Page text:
One of the questions we get often relates to Zambia’s GDP. Recently someone asked : are the GDP growth figures a true reflection of Zambia’s economic performance?
The simple answer is no because GDP has several limitations for a country such as ours.
First, GDP measures the value of output produced in Zambia. But only that which is officially recorded. It does not capture our large informal sector (believed to be around 40% - 60% of gross national income), where the bulk of transactions are not recorded. So countries which record transactions better will have higher GDP than Zambia but that does not mean our true national output is smaller.
Secondly, GDP does not take into account negative externalities. So if you produce more copper and you cause sickness to people around Kankoyo, they say GDP has increased. But that is only because we are not producing the 'right amount' of copper in a safe and humane way. The true cost of producing copper is not being included.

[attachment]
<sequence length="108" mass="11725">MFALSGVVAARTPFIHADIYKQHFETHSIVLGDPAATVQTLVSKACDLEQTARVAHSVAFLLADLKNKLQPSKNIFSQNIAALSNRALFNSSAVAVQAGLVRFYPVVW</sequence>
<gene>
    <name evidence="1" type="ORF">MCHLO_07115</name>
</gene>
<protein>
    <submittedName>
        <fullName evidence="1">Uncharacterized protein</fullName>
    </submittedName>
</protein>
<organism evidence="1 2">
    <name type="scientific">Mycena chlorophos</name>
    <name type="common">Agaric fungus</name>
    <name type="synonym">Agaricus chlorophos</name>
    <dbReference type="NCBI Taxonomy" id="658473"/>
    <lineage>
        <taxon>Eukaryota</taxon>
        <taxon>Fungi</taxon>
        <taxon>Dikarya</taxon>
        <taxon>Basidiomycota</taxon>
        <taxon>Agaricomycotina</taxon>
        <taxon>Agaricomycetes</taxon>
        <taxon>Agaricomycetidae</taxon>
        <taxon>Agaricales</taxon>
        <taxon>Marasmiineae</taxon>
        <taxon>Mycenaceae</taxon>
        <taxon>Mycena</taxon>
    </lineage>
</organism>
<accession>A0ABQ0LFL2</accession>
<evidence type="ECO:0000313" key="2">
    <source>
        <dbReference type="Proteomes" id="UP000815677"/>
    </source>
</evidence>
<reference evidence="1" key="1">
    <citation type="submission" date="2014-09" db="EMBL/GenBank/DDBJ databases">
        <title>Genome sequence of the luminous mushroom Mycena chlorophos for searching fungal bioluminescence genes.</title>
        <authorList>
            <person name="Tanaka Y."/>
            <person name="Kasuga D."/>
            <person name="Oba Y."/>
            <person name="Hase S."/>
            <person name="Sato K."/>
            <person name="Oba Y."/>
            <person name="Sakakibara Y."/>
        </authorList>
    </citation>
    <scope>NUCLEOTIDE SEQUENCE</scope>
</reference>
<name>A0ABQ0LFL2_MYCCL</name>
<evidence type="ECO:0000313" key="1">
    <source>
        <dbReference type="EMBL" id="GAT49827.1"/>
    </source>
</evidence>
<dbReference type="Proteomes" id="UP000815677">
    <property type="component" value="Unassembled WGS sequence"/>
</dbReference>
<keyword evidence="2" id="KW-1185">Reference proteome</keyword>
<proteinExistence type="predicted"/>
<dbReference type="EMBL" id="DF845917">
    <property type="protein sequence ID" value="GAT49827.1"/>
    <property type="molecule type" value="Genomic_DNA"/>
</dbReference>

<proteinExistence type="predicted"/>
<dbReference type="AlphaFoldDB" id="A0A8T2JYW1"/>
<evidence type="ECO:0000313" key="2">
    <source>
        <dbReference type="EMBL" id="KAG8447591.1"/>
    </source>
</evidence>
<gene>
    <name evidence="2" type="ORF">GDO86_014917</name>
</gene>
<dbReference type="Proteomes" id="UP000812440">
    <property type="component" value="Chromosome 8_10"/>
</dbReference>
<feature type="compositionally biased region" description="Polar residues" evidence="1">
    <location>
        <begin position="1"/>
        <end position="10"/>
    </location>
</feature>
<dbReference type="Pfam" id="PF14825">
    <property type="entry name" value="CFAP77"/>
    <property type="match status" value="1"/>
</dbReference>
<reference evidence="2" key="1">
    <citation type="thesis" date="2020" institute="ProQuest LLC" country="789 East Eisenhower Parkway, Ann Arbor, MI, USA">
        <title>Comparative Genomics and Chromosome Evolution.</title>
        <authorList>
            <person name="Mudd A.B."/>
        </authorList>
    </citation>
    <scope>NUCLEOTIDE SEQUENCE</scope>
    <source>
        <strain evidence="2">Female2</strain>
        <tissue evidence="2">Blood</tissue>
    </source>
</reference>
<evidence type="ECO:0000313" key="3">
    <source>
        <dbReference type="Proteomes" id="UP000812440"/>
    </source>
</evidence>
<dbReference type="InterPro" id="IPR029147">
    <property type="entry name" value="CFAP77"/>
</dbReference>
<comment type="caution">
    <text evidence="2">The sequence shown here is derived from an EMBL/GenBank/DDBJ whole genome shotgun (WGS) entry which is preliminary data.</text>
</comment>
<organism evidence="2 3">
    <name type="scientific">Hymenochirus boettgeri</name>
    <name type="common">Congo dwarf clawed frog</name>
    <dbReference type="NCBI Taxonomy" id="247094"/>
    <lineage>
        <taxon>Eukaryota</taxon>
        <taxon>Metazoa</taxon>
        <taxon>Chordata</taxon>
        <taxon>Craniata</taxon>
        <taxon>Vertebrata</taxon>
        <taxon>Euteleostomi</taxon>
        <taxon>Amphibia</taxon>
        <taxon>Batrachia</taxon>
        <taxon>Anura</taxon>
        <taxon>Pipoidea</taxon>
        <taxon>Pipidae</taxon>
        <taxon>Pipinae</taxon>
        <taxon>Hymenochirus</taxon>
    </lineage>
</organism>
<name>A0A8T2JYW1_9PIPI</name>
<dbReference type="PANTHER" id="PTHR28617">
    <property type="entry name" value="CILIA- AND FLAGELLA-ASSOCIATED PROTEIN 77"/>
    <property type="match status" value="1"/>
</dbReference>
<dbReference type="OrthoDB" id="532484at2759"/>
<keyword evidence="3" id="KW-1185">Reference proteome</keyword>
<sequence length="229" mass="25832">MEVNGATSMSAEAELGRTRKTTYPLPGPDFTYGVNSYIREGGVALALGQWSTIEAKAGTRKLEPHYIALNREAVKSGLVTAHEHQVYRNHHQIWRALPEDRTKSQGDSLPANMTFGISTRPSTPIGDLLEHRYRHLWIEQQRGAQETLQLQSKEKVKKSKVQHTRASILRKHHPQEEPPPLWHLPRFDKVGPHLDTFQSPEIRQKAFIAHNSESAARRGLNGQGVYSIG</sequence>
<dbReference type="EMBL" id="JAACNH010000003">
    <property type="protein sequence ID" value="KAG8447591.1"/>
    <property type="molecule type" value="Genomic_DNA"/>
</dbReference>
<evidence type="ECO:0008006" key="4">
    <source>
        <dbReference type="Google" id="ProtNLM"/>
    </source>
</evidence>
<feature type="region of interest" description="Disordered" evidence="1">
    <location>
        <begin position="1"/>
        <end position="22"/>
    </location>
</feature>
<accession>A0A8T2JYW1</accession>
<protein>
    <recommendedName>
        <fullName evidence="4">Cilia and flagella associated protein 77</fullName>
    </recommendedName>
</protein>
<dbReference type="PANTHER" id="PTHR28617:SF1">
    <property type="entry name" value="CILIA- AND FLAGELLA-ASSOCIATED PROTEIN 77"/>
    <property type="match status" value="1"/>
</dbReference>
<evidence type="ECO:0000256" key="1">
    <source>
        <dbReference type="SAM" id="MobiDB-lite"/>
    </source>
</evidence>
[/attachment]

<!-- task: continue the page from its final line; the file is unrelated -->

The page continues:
Which leads to the third point. GDP does not measure quality of life. It does not tell us whether Zambians today are better in terms of “quality of living” than we were last year. It is a pure measure of income. Quality of life should not be confused with standard of living, a measure of income. Quality of life includes other things e.g. basic human rights, freedom, good mental well being, wealth in general, education, etc. Things that are seen as building blocks of “real development”
And of course it goes without saying, money cannot give you happiness. Especially if societies are highly unequal, like we have we in Zambia. The few control all the resources, mine our copper and keep shuffling national jobs among themselves. We are deeply unequal and as a result deeply unhappy.
A word of caution.
GDP growth may be a potentially useful statistic. It tells us that measured GDP has grown. But we need to be clear what the changes may be signaling. If GDP grows it is not necessarily the case that the economy has grown. It could simply be that more and more businesses are becoming formalised. In short our growth may be due to the fact that we are now better at recording and we have fewer black markets! In practice very little may have changed!